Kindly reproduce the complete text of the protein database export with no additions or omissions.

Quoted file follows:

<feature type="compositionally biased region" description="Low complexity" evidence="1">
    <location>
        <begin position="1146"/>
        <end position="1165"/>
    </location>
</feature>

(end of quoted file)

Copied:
<feature type="compositionally biased region" description="Low complexity" evidence="1">
    <location>
        <begin position="1146"/>
        <end position="1165"/>
    </location>
</feature>